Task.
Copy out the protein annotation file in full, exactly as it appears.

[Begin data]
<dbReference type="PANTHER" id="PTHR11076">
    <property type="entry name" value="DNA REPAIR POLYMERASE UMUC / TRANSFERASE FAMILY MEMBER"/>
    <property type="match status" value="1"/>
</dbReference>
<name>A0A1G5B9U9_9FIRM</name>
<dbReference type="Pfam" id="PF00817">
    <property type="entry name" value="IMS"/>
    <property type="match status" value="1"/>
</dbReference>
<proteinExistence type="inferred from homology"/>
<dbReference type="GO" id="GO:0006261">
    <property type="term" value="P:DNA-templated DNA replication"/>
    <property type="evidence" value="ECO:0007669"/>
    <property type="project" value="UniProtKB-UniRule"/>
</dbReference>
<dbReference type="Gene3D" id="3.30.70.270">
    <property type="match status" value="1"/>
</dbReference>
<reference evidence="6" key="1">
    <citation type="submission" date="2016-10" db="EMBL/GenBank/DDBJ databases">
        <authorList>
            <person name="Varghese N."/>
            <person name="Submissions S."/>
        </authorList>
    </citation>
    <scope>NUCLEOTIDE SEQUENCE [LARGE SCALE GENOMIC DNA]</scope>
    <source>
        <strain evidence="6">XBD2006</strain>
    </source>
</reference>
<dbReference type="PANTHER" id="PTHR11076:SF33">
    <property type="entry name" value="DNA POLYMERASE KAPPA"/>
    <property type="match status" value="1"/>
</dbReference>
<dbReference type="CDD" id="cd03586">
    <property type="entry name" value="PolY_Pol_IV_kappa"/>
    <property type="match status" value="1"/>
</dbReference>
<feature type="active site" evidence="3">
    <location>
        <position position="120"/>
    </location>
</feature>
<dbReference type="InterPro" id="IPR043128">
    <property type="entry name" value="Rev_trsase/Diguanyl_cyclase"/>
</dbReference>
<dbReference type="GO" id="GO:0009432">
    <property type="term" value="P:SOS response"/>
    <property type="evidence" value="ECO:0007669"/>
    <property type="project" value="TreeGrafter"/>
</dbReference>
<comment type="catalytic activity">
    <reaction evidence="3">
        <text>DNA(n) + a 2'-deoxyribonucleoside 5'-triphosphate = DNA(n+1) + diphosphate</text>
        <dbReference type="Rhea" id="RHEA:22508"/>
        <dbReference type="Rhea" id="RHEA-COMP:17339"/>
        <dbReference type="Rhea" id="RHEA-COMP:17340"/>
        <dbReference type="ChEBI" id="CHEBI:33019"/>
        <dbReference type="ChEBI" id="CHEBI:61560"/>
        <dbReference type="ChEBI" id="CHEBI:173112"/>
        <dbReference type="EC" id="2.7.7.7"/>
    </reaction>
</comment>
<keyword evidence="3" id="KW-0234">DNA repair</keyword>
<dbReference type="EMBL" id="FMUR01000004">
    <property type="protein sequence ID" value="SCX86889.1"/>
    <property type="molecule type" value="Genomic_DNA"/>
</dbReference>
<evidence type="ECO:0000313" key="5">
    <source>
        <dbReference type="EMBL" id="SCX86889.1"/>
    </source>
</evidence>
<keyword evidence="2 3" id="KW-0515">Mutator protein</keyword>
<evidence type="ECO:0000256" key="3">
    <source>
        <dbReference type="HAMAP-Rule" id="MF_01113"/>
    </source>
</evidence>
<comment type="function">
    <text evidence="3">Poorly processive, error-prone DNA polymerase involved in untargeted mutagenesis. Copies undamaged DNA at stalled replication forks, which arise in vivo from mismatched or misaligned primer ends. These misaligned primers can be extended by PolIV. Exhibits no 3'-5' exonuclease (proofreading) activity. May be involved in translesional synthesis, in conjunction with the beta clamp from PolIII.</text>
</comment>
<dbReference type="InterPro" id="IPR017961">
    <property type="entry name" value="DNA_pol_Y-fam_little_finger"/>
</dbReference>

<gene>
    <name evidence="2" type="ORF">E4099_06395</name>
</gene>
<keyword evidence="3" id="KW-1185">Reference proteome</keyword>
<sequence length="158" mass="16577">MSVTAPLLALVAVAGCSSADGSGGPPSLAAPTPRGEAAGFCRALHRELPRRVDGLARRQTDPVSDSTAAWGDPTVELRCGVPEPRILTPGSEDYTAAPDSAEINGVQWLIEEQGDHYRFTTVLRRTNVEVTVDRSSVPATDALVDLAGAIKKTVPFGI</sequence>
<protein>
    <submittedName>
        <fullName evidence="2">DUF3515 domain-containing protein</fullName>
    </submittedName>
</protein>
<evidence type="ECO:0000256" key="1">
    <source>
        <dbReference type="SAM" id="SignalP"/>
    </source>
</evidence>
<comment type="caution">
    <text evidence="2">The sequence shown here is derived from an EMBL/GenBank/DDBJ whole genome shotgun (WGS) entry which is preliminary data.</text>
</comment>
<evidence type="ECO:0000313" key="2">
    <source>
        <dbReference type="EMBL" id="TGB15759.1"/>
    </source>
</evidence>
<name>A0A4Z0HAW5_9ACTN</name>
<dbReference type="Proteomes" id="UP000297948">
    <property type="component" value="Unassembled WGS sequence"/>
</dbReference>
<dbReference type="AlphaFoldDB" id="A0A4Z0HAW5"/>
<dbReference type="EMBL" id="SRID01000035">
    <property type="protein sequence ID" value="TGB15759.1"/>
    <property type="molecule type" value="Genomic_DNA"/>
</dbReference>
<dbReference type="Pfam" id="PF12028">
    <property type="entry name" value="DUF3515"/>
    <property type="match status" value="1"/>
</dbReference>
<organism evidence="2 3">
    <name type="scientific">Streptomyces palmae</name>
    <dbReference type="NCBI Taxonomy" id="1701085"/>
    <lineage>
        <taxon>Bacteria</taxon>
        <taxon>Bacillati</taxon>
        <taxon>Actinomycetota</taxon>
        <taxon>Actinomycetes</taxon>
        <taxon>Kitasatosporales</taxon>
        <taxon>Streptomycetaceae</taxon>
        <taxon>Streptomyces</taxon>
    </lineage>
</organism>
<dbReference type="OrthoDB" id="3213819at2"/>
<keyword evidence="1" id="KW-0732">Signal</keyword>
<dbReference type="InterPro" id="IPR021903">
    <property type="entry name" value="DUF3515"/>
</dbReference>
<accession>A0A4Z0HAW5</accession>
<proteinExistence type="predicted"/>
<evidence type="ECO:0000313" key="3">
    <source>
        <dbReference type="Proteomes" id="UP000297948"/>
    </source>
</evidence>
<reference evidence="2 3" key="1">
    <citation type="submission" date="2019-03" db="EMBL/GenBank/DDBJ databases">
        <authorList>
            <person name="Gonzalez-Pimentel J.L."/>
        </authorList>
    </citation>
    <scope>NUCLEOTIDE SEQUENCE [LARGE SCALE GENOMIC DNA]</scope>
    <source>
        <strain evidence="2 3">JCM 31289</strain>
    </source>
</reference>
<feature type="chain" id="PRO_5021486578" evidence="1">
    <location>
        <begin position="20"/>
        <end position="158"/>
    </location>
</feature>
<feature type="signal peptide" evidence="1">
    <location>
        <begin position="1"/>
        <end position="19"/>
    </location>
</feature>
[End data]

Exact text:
<dbReference type="PANTHER" id="PTHR11076">
    <property type="entry name" value="DNA REPAIR POLYMERASE UMUC / TRANSFERASE FAMILY MEMBER"/>
    <property type="match status" value="1"/>
</dbReference>
<name>A0A1G5B9U9_9FIRM</name>
<dbReference type="Pfam" id="PF00817">
    <property type="entry name" value="IMS"/>
    <property type="match status" value="1"/>
</dbReference>
<proteinExistence type="inferred from homology"/>
<dbReference type="GO" id="GO:0006261">
    <property type="term" value="P:DNA-templated DNA replication"/>
    <property type="evidence" value="ECO:0007669"/>
    <property type="project" value="UniProtKB-UniRule"/>
</dbReference>
<dbReference type="Gene3D" id="3.30.70.270">
    <property type="match status" value="1"/>
</dbReference>
<reference evidence="6" key="1">
    <citation type="submission" date="2016-10" db="EMBL/GenBank/DDBJ databases">
        <authorList>
            <person name="Varghese N."/>
            <person name="Submissions S."/>
        </authorList>
    </citation>
    <scope>NUCLEOTIDE SEQUENCE [LARGE SCALE GENOMIC DNA]</scope>
    <source>
        <strain evidence="6">XBD2006</strain>
    </source>
</reference>
<dbReference type="PANTHER" id="PTHR11076:SF33">
    <property type="entry name" value="DNA POLYMERASE KAPPA"/>
    <property type="match status" value="1"/>
</dbReference>
<dbReference type="CDD" id="cd03586">
    <property type="entry name" value="PolY_Pol_IV_kappa"/>
    <property type="match status" value="1"/>
</dbReference>
<feature type="active site" evidence="3">
    <location>
        <position position="120"/>
    </location>
</feature>
<dbReference type="InterPro" id="IPR043128">
    <property type="entry name" value="Rev_trsase/Diguanyl_cyclase"/>
</dbReference>
<dbReference type="GO" id="GO:0009432">
    <property type="term" value="P:SOS response"/>
    <property type="evidence" value="ECO:0007669"/>
    <property type="project" value="TreeGrafter"/>
</dbReference>
<comment type="catalytic activity">
    <reaction evidence="3">
        <text>DNA(n) + a 2'-deoxyribonucleoside 5'-triphosphate = DNA(n+1) + diphosphate</text>
        <dbReference type="Rhea" id="RHEA:22508"/>
        <dbReference type="Rhea" id="RHEA-COMP:17339"/>
        <dbReference type="Rhea" id="RHEA-COMP:17340"/>
        <dbReference type="ChEBI" id="CHEBI:33019"/>
        <dbReference type="ChEBI" id="CHEBI:61560"/>
        <dbReference type="ChEBI" id="CHEBI:173112"/>
        <dbReference type="EC" id="2.7.7.7"/>
    </reaction>
</comment>
<keyword evidence="3" id="KW-0234">DNA repair</keyword>
<dbReference type="EMBL" id="FMUR01000004">
    <property type="protein sequence ID" value="SCX86889.1"/>
    <property type="molecule type" value="Genomic_DNA"/>
</dbReference>
<evidence type="ECO:0000313" key="5">
    <source>
        <dbReference type="EMBL" id="SCX86889.1"/>
    </source>
</evidence>
<keyword evidence="2 3" id="KW-0515">Mutator protein</keyword>
<evidence type="ECO:0000256" key="3">
    <source>
        <dbReference type="HAMAP-Rule" id="MF_01113"/>
    </source>
</evidence>
<comment type="function">
    <text evidence="3">Poorly processive, error-prone DNA polymerase involved in untargeted mutagenesis. Copies undamaged DNA at stalled replication forks, which arise in vivo from mismatched or misaligned primer ends. These misaligned primers can be extended by PolIV. Exhibits no 3'-5' exonuclease (proofreading) activity. May be involved in translesional synthesis, in conjunction with the beta clamp from PolIII.</text>
</comment>
<dbReference type="InterPro" id="IPR017961">
    <property type="entry name" value="DNA_pol_Y-fam_little_finger"/>
</dbReference>

<gene>
    <name evidence="2" type="ORF">E4099_06395</name>
</gene>
<keyword evidence="3" id="KW-1185">Reference proteome</keyword>
<sequence length="158" mass="16577">MSVTAPLLALVAVAGCSSADGSGGPPSLAAPTPRGEAAGFCRALHRELPRRVDGLARRQTDPVSDSTAAWGDPTVELRCGVPEPRILTPGSEDYTAAPDSAEINGVQWLIEEQGDHYRFTTVLRRTNVEVTVDRSSVPATDALVDLAGAIKKTVPFGI</sequence>
<protein>
    <submittedName>
        <fullName evidence="2">DUF3515 domain-containing protein</fullName>
    </submittedName>
</protein>
<evidence type="ECO:0000256" key="1">
    <source>
        <dbReference type="SAM" id="SignalP"/>
    </source>
</evidence>
<comment type="caution">
    <text evidence="2">The sequence shown here is derived from an EMBL/GenBank/DDBJ whole genome shotgun (WGS) entry which is preliminary data.</text>
</comment>
<evidence type="ECO:0000313" key="2">
    <source>
        <dbReference type="EMBL" id="TGB15759.1"/>
    </source>
</evidence>
<name>A0A4Z0HAW5_9ACTN</name>
<dbReference type="Proteomes" id="UP000297948">
    <property type="component" value="Unassembled WGS sequence"/>
</dbReference>
<dbReference type="AlphaFoldDB" id="A0A4Z0HAW5"/>
<dbReference type="EMBL" id="SRID01000035">
    <property type="protein sequence ID" value="TGB15759.1"/>
    <property type="molecule type" value="Genomic_DNA"/>
</dbReference>
<dbReference type="Pfam" id="PF12028">
    <property type="entry name" value="DUF3515"/>
    <property type="match status" value="1"/>
</dbReference>
<organism evidence="2 3">
    <name type="scientific">Streptomyces palmae</name>
    <dbReference type="NCBI Taxonomy" id="1701085"/>
    <lineage>
        <taxon>Bacteria</taxon>
        <taxon>Bacillati</taxon>
        <taxon>Actinomycetota</taxon>
        <taxon>Actinomycetes</taxon>
        <taxon>Kitasatosporales</taxon>
        <taxon>Streptomycetaceae</taxon>
        <taxon>Streptomyces</taxon>
    </lineage>
</organism>
<dbReference type="OrthoDB" id="3213819at2"/>
<keyword evidence="1" id="KW-0732">Signal</keyword>
<dbReference type="InterPro" id="IPR021903">
    <property type="entry name" value="DUF3515"/>
</dbReference>
<accession>A0A4Z0HAW5</accession>
<proteinExistence type="predicted"/>
<evidence type="ECO:0000313" key="3">
    <source>
        <dbReference type="Proteomes" id="UP000297948"/>
    </source>
</evidence>
<reference evidence="2 3" key="1">
    <citation type="submission" date="2019-03" db="EMBL/GenBank/DDBJ databases">
        <authorList>
            <person name="Gonzalez-Pimentel J.L."/>
        </authorList>
    </citation>
    <scope>NUCLEOTIDE SEQUENCE [LARGE SCALE GENOMIC DNA]</scope>
    <source>
        <strain evidence="2 3">JCM 31289</strain>
    </source>
</reference>
<feature type="chain" id="PRO_5021486578" evidence="1">
    <location>
        <begin position="20"/>
        <end position="158"/>
    </location>
</feature>
<feature type="signal peptide" evidence="1">
    <location>
        <begin position="1"/>
        <end position="19"/>
    </location>
</feature>